Question: How do you implement a 302 redirect in PHP?


Implementing a 302 redirect in PHP is straightforward and commonly used to redirect users temporarily to a different URL. A 302 status indicates that the resource requested has been temporarily moved to another URI, as indicated by the Location header field.

When to Use a 302 Redirect

  • Temporary content relocation: When your webpage's content is temporarily moved (e.g., during maintenance).
  • A/B testing: To direct traffic to different versions of a page for testing.
  • Geolocation-based redirection: Redirecting users based on their geographic location.

Implementing 302 Redirect in PHP

  1. Basic 302 Redirect To perform a simple 302 redirect, you can use the header() function in PHP to modify the HTTP headers sent to the client:

    header('Location:', true, 302); exit(); // Don't forget to call exit() after sending headers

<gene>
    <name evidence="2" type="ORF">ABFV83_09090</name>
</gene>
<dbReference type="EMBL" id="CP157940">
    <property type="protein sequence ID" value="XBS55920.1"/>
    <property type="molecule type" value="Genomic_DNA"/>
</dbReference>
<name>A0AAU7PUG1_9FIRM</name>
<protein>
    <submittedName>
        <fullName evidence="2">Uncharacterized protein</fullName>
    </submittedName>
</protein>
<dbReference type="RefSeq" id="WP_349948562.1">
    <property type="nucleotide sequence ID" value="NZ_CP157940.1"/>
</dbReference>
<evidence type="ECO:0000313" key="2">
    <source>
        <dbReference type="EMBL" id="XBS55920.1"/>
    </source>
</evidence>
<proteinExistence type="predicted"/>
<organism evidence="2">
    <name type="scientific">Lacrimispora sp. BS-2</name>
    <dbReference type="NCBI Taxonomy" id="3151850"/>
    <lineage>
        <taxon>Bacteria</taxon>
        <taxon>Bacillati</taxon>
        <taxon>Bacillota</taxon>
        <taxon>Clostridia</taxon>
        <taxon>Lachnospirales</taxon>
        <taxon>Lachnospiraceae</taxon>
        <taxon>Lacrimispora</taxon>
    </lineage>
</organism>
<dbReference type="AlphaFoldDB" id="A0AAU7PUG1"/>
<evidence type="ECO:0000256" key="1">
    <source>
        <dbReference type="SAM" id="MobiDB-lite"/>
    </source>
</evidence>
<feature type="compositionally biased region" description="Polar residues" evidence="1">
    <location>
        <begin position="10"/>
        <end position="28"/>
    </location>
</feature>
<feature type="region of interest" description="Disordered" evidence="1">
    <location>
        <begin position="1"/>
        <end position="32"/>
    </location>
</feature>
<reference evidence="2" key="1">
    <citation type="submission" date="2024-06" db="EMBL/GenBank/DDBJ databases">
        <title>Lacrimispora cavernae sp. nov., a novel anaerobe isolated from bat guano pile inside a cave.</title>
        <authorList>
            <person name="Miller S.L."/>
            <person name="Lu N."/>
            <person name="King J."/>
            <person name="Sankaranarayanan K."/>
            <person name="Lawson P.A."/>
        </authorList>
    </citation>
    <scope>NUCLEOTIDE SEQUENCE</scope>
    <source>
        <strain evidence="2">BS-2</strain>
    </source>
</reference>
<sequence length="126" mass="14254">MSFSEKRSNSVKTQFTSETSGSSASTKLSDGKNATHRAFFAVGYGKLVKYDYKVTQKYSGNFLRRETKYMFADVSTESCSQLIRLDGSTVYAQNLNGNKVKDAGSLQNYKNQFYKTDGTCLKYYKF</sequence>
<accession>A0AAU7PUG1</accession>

2. Condition-Based Redirect You might want to redirect users conditionally, for example, based on some business logic or user input:

    if ($user->isLoggedIn()) { header('Location:', true, 302); } else { header('Location:', true, 302); } exit();
  3. Combining with Other Headers Sometimes, additional headers are required before performing a redirect, like setting cookies or handling CORS (Cross-Origin Resource Sharing):

    header('Set-Cookie: name=value; expires=Wed, 29-Jun-2024 12:00:00 GMT; path=/'); header('Access-Control-Allow-Origin: *'); header('Location:', true, 302); exit();

Best Practices

  • Use exit() After header(): This prevents the script from running further which could lead to unexpected behavior.
  • Relative vs. Absolute URLs: While relative URLs can be used in redirects, it's generally safer to use absolute URLs to avoid any confusion about the base URL.
  • SEO Considerations: Frequent use of 302 redirects can confuse search engines about which of your pages is canonical. Use them judiciously.

By using the above methods, you can effectively manage temporary redirections in your PHP applications.

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